I grant that one can't have either premise outside of a temporal context. But your implicit context is that of SR in which order and sequence are relative to a framework. I don't think a framework should be confused with a viewing subject per se, such as you, me, or Einstein. And that at least you're talking about something objectively determined, which is time. The speed of light shouldn't have anything to do with this.
    "Everyone has a plan till they get punched in the mouth." Mike Tyson
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  6. #16
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    Quote Originally Posted by Qlip View Post
    I'm just musing. Iis illusory the opposite of real? Can something be illusory and completely relevant simultaneously, if so does that mean it's real? Are you asking if there is some sort of time particle?
    Yes something can be illusory and relevant at the same time, such as relative velocity.

    For example the fact that you think you're sitting still even though necessarily you have a velocity that might be 70,000 miles per hour or whatever. If an observer could sit in space without being drawn up by gravity, and watch earth pass by like some kind of space ship, they would conclude that it and everything on it is moving very fast!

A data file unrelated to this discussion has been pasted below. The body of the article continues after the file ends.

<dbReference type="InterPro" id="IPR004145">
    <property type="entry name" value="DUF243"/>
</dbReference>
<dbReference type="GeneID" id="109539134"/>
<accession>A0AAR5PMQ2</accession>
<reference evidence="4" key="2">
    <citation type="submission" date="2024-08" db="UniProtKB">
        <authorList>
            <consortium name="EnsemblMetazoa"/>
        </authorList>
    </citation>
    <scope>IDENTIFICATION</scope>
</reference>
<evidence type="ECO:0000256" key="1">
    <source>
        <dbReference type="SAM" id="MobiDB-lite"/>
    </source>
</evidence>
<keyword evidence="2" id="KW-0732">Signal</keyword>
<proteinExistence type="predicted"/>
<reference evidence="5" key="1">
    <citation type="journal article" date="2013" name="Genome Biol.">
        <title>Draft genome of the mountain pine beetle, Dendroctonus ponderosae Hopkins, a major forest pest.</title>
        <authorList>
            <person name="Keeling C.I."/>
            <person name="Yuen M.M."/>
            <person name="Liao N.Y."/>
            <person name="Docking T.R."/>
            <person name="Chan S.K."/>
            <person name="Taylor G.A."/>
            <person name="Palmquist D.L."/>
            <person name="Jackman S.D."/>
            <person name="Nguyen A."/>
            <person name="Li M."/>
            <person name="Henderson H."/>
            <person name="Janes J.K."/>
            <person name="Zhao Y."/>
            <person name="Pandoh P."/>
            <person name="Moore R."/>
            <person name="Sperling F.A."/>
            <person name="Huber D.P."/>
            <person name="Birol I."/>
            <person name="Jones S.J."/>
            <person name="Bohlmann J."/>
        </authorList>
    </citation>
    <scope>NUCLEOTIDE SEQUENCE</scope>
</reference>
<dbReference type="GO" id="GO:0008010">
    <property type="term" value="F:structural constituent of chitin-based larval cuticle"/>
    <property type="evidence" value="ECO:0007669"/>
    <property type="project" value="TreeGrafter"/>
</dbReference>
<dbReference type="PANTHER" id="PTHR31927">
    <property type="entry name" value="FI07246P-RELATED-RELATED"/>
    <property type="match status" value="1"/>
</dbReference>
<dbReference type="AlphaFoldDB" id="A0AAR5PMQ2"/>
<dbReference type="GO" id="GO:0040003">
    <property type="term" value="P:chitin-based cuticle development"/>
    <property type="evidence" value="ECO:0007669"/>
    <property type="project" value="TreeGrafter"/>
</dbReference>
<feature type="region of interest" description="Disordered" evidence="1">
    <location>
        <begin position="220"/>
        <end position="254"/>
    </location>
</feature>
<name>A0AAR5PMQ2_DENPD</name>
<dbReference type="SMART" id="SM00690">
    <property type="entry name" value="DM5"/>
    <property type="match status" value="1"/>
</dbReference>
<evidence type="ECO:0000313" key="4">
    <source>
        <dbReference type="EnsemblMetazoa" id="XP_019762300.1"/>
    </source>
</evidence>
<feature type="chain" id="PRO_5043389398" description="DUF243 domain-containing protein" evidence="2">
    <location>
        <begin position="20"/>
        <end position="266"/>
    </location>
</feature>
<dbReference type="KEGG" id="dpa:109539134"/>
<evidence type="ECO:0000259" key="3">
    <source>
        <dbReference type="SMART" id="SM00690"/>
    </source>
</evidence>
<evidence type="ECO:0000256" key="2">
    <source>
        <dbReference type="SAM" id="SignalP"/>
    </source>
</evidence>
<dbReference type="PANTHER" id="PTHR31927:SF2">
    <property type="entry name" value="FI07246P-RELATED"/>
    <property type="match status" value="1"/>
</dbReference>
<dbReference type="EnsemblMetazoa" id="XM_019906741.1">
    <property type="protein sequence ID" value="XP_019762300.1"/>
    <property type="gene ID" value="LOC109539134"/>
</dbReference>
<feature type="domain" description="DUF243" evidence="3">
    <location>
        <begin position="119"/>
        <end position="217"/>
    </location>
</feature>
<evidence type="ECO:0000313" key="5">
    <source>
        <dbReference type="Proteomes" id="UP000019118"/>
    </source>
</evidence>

The fact that you're sitting still is not really and illusion though. You really are - relatively. Your velocity is closely matched with that of the planet so there appears to be no velocity relative to your environment, and there really is practically no velocity relative to your environment unless you start moving around.

    So we can say that we're driving a car around at 60 mph and really mean it because 60mph is the difference in relative velocity.

  7. #17
    Senior Member Mal12345's Avatar
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    Quote Originally Posted by jontherobot View Post
    @Mal+

    i envision the concrete as being something conceptual. much as geometry is conceptual, so is time, in this framework. geometry gives rise to time ('proven' by special relativity). it 'exists' when it does not 'exist'.

    ... ironically? this is einstein's quandary, imo.



    in a quantum framework, time exists as something that can be measured by 'entropy' (pretty hot word when discussing quantum physics). since time can be measured empirically in this framework, it ironically does not exist. hey, it even solves the problem of geometry. blame is placed on discrete packets of matter.... the problem is solved, in this framework.

    i'm in no way a physicist of any kind, so be gentle in your critique.
    No worries! I'm not asking a physicist type of question. As far as I can tell, you say that time is conceptual. You equivocate over "concrete" and "conceptual," but no matter. I don't know if physicists consider Einsteinian space/time geometry to be real. Perhaps some do and some don't. At the very least it is a framework for discussion that has a powerful basis in experiment. And I'm not certain that you've made up your own mind about it.
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  8. #18